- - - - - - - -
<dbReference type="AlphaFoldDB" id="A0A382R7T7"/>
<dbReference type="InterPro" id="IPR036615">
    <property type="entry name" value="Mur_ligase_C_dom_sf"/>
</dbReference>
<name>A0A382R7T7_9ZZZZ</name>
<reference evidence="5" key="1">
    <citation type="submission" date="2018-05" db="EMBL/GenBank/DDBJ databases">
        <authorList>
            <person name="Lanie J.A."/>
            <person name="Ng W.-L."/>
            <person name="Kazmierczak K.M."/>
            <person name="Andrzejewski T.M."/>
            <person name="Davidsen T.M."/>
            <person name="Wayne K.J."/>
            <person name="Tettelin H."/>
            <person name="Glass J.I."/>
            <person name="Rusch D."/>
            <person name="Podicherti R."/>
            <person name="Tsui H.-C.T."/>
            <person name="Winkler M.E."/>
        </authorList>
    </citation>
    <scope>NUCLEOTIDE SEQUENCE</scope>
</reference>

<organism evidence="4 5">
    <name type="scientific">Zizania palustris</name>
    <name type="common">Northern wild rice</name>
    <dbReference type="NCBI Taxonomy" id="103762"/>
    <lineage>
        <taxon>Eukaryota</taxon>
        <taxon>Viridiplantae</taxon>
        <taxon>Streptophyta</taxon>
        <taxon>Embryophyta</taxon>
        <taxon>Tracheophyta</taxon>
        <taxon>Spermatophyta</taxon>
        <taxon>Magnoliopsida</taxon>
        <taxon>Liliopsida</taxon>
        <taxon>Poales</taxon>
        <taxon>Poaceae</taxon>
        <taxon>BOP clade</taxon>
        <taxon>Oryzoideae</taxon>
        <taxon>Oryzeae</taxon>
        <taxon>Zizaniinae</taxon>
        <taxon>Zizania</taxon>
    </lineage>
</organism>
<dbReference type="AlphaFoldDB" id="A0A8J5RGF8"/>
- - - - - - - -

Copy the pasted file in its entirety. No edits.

<dbReference type="AlphaFoldDB" id="A0A382R7T7"/>
<dbReference type="InterPro" id="IPR036615">
    <property type="entry name" value="Mur_ligase_C_dom_sf"/>
</dbReference>
<name>A0A382R7T7_9ZZZZ</name>
<reference evidence="5" key="1">
    <citation type="submission" date="2018-05" db="EMBL/GenBank/DDBJ databases">
        <authorList>
            <person name="Lanie J.A."/>
            <person name="Ng W.-L."/>
            <person name="Kazmierczak K.M."/>
            <person name="Andrzejewski T.M."/>
            <person name="Davidsen T.M."/>
            <person name="Wayne K.J."/>
            <person name="Tettelin H."/>
            <person name="Glass J.I."/>
            <person name="Rusch D."/>
            <person name="Podicherti R."/>
            <person name="Tsui H.-C.T."/>
            <person name="Winkler M.E."/>
        </authorList>
    </citation>
    <scope>NUCLEOTIDE SEQUENCE</scope>
</reference>

<organism evidence="4 5">
    <name type="scientific">Zizania palustris</name>
    <name type="common">Northern wild rice</name>
    <dbReference type="NCBI Taxonomy" id="103762"/>
    <lineage>
        <taxon>Eukaryota</taxon>
        <taxon>Viridiplantae</taxon>
        <taxon>Streptophyta</taxon>
        <taxon>Embryophyta</taxon>
        <taxon>Tracheophyta</taxon>
        <taxon>Spermatophyta</taxon>
        <taxon>Magnoliopsida</taxon>
        <taxon>Liliopsida</taxon>
        <taxon>Poales</taxon>
        <taxon>Poaceae</taxon>
        <taxon>BOP clade</taxon>
        <taxon>Oryzoideae</taxon>
        <taxon>Oryzeae</taxon>
        <taxon>Zizaniinae</taxon>
        <taxon>Zizania</taxon>
    </lineage>
</organism>
<dbReference type="AlphaFoldDB" id="A0A8J5RGF8"/>